SPRINGFIELD, Ill. – Legislation backed by state Rep. Katie Stuart, D-Edwardsville, requiring hospitals and other health care facilities to develop a workplace violence prevention program to help address increased violence toward registered nurses took effect on Jan. 1 of this year.
“After hearing about recent acts of violence committed against nurses and other medical professionals, it was clear that something needed to be done to prevent these threatening incidents from happening in the future,” Stuart said. “The Health Care Violence Prevention Act will bring about better safety guidelines to protect nurses moving forward and help prevent attacks that could put their patients at risk.”
The Stuart-backed House Bill 4100 was introduced in response to two recent events in Illinois, in which nurses and hospital workers were held hostage and assaulted. The Occupational Safety and Health Administration (OSHA) reports that nearly 2 million workers experience workplace violence each year, with serious incidents occurring more frequently in the health care setting than in any other profession.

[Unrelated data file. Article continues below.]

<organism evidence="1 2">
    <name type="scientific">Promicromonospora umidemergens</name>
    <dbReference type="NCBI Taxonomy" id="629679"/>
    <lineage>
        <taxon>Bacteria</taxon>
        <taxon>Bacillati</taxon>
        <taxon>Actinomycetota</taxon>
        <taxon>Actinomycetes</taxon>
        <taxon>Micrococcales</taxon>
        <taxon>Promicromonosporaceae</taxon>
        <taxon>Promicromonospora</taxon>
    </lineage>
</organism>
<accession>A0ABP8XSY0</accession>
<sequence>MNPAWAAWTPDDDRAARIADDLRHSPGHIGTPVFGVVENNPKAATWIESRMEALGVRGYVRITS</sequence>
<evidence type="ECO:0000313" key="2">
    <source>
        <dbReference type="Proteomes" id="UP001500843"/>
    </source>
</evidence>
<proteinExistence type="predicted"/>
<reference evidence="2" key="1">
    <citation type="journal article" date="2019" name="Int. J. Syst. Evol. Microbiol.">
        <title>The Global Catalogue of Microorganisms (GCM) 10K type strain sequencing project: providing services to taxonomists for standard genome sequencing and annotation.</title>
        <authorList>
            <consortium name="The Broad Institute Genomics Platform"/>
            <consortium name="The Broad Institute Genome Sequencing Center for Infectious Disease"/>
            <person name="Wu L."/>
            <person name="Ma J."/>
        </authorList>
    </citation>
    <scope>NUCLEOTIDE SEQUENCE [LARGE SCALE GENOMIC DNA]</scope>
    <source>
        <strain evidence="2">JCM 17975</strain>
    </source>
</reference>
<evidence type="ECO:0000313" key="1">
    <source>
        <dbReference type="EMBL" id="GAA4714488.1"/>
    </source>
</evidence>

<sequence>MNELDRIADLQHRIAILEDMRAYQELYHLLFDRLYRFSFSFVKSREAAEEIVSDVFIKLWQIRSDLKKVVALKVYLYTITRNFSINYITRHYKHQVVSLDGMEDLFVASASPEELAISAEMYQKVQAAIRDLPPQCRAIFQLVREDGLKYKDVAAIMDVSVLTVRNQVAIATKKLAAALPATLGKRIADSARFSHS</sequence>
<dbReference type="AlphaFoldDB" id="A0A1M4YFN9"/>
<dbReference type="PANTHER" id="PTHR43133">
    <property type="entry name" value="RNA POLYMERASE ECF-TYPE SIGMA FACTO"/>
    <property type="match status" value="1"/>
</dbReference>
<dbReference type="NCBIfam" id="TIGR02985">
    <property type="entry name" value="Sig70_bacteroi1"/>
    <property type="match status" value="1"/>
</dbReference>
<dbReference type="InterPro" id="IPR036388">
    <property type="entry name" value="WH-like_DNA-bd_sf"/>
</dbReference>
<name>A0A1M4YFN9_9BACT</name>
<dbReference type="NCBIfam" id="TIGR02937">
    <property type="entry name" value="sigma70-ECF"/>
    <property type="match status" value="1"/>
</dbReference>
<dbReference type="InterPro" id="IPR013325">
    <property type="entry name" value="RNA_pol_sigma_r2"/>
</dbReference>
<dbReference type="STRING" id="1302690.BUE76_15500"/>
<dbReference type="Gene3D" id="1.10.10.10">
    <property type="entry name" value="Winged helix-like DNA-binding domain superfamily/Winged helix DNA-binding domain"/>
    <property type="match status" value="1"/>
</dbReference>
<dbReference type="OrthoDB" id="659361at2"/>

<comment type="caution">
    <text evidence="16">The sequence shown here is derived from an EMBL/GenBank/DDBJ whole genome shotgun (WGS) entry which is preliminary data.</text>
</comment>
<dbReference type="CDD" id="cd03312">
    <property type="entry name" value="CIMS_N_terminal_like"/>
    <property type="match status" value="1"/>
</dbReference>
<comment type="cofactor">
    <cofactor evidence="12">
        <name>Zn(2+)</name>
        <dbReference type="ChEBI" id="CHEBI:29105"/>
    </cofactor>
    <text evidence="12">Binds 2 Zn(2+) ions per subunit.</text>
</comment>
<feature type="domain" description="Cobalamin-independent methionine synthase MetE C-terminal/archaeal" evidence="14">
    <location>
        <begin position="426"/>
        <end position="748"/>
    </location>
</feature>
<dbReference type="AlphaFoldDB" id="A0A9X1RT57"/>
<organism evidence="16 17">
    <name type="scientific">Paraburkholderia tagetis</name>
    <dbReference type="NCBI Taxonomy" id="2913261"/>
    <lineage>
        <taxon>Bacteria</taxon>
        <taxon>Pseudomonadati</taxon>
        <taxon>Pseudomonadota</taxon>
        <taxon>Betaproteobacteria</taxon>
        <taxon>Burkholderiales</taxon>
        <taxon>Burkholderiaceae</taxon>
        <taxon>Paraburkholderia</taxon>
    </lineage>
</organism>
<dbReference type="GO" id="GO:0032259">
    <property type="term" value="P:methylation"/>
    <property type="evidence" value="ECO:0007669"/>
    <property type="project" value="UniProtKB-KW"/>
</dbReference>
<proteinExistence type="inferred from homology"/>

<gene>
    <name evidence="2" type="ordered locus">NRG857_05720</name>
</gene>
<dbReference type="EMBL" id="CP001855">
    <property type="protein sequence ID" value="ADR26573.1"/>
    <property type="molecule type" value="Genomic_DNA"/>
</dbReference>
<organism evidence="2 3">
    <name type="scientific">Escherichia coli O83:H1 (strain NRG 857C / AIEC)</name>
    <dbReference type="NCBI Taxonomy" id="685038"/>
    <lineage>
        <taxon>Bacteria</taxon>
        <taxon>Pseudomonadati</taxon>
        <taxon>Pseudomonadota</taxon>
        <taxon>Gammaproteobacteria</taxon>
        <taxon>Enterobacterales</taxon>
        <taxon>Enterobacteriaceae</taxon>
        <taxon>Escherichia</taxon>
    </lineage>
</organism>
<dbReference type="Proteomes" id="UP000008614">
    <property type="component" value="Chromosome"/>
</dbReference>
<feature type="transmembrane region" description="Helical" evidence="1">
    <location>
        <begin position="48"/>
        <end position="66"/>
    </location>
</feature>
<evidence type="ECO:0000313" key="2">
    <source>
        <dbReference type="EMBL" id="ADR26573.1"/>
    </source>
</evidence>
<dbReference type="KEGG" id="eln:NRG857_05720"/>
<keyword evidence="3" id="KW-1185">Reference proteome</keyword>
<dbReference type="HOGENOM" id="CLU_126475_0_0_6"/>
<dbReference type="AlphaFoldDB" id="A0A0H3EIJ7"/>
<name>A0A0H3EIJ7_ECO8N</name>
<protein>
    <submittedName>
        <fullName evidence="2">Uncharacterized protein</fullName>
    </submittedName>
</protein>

The Health Care Violence Prevention Act aims to decrease the number of health care workers experiencing workplace violence by requiring hospitals and medical facilities to create and implement workplace violence prevention programs that adhere to existing OSHA guidelines. The Act also requires the establishment of intake and treatment protocols for potentially violent patients transferred from correctional facilities, and plans of action for in-hospital emergencies.
“Nurses and hospital workers have dedicated their careers to saving lives and caring for others,” Stuart said. “This new law will help protect them from dangerous situations and address the ongoing issues that can lead to workplace violence.”